or just the wind?

an old story
to scare bad children

a fox cooks udon
in mist, only the hungry
can find him

the witch’s house
turns on chicken legs

New Year’s day
everyone on the train
is going home

a single pink mochi cake
a celebration
 
the kami return
to the mountains,
cranes start flying

huddled in the kitchen
sustained by hot tea

a stranger
In a strange land
the rabbit’s ear twitches

car radios’ oldies
aren’t old enough for me

going nowhere fast
I feel limitless
who are you?

just another pilgrim
staff blooming in spring

Chicago by Laila James

Chicago by Laila James

His eyes were secretly beautiful
Bold and brown at first glance,
From near or far for the first few days together.
He lay on my couch at sundown and all the beautiful parts of him
Ricocheted off the gold honeycomb, bordering the black.
Sparks of green underneath the hombre to bold brown.
He grinned and charged with little boy glee of being seen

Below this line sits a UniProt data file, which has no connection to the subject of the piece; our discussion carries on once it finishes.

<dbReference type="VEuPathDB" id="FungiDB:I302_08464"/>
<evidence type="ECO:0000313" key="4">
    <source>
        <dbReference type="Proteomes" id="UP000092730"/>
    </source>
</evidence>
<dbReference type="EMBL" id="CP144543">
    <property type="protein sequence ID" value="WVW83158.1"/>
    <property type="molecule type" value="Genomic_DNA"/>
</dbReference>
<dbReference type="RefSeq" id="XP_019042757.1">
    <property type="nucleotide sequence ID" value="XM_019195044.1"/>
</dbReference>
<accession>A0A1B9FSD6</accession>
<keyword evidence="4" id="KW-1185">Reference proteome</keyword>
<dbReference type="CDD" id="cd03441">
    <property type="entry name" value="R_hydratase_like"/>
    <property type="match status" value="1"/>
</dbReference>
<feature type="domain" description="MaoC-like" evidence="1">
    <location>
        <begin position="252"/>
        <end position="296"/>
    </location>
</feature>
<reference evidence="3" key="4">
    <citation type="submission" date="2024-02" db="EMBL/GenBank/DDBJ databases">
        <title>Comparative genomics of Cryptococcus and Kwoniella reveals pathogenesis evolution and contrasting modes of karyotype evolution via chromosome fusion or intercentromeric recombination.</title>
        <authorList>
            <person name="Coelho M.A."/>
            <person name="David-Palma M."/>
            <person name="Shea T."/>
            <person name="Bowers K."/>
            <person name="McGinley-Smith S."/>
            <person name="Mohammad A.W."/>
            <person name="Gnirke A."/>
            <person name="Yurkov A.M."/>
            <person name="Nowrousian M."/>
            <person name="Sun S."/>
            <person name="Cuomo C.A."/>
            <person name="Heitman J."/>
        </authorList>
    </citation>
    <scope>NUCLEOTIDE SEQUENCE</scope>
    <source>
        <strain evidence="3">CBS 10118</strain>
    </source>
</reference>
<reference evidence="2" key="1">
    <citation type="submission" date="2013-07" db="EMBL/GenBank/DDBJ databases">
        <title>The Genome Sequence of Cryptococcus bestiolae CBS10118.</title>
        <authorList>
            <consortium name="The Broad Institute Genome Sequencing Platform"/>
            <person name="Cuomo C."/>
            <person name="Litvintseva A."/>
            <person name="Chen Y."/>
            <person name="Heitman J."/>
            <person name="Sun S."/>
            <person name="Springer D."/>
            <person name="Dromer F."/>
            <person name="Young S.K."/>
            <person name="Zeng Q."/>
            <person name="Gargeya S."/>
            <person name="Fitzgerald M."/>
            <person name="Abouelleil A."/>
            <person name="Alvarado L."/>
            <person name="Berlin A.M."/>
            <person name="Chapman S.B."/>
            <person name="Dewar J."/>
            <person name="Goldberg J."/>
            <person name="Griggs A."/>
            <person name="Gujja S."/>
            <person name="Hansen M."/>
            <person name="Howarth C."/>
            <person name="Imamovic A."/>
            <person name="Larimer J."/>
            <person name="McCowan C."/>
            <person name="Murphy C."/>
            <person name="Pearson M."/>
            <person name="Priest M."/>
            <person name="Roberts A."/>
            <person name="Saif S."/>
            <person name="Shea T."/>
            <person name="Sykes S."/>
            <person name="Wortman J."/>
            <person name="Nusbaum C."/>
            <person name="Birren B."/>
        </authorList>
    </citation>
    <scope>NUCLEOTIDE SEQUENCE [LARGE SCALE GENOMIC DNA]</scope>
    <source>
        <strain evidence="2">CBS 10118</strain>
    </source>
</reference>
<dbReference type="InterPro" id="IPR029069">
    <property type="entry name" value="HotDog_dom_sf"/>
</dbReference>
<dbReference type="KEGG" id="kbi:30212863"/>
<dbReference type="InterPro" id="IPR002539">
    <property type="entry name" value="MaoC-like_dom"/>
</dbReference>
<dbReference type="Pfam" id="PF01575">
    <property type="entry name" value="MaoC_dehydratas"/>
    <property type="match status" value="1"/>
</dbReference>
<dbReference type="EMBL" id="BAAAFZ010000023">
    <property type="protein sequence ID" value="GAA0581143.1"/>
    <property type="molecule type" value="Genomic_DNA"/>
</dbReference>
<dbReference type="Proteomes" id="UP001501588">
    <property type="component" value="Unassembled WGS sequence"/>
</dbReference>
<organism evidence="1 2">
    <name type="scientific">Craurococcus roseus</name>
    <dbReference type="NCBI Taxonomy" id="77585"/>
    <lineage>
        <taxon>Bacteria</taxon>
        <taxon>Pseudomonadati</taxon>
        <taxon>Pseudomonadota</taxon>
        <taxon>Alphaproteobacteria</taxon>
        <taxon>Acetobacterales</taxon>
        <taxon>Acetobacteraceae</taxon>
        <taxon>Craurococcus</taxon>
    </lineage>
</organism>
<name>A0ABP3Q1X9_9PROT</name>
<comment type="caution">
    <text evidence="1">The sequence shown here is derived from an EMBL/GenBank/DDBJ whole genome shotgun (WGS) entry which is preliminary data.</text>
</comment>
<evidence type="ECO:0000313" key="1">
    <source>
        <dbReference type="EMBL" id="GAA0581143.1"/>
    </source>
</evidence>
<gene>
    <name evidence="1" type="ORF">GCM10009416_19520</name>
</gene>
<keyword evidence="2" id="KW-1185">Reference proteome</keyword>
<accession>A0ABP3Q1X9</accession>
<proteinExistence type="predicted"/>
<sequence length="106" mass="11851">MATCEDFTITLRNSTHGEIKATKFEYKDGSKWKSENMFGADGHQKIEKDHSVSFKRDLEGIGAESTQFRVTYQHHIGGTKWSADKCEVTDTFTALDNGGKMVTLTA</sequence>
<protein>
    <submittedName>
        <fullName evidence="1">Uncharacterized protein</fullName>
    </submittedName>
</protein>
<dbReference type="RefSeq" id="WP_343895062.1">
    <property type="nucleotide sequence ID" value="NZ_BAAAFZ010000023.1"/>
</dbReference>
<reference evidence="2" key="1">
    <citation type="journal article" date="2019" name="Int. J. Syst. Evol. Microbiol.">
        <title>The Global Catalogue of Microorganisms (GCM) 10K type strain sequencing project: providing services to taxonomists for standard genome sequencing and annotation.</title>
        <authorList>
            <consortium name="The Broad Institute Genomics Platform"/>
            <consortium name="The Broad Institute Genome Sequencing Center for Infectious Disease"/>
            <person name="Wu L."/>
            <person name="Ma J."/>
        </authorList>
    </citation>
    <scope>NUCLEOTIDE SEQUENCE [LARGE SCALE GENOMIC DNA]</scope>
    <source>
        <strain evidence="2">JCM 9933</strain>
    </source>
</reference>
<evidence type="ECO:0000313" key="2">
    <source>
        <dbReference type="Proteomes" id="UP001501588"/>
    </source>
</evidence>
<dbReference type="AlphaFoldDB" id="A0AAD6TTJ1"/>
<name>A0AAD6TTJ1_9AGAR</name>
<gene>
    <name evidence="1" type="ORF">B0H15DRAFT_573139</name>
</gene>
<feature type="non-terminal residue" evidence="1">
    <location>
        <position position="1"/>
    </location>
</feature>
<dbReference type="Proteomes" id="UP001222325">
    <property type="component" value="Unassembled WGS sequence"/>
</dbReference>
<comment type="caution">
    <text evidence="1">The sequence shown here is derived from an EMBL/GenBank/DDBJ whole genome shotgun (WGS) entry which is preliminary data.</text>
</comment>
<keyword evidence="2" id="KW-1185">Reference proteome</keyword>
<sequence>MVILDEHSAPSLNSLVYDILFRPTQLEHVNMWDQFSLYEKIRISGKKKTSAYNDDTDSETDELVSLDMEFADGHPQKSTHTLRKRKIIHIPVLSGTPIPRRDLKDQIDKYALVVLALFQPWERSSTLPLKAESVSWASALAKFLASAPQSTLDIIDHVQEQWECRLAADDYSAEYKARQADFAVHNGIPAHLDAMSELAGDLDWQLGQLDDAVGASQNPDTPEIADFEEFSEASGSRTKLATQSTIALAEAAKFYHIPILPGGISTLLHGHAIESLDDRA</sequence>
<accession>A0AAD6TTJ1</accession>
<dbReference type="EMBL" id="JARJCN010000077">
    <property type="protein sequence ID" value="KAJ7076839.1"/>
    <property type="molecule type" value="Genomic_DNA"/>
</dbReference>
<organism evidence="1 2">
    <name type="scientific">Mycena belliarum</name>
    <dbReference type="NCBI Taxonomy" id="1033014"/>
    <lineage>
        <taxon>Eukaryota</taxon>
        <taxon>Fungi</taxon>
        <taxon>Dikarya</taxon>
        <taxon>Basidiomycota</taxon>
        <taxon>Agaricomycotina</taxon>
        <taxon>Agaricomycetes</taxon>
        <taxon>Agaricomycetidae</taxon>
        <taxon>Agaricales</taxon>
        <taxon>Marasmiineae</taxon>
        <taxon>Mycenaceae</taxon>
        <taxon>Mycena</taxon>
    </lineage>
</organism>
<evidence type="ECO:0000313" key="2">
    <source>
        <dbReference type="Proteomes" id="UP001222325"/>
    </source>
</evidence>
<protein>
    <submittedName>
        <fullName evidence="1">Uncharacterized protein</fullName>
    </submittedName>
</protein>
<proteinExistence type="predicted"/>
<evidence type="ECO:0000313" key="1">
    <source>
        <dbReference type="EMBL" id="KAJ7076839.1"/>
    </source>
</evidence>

He saw my face light up and all his hope pulled me to him for a kiss

He sent a photo of his leg
Mid-thigh to the end of the foot
Shorts raised to reveal the leg of his Hanes.
An unremarkable knee on an unremarkable leg,
Laid flat on the recliner
No muscle tone to boast
No flexing for extra effect
Relaxed, silly, sweet flirt of a knee

In the morning his eyes went dark
He spoke of old loves and old responsibilities
And their current weight
He spoke of an understanding in the shower
That he needed to get away
The bold brown closing out light
Fear and anger setting in
Little boy’s heart reacting in a man’s body
His brow bone got heavier
He asked me to go away with him
My instinct was to mother him, but I knew I had to let him go

***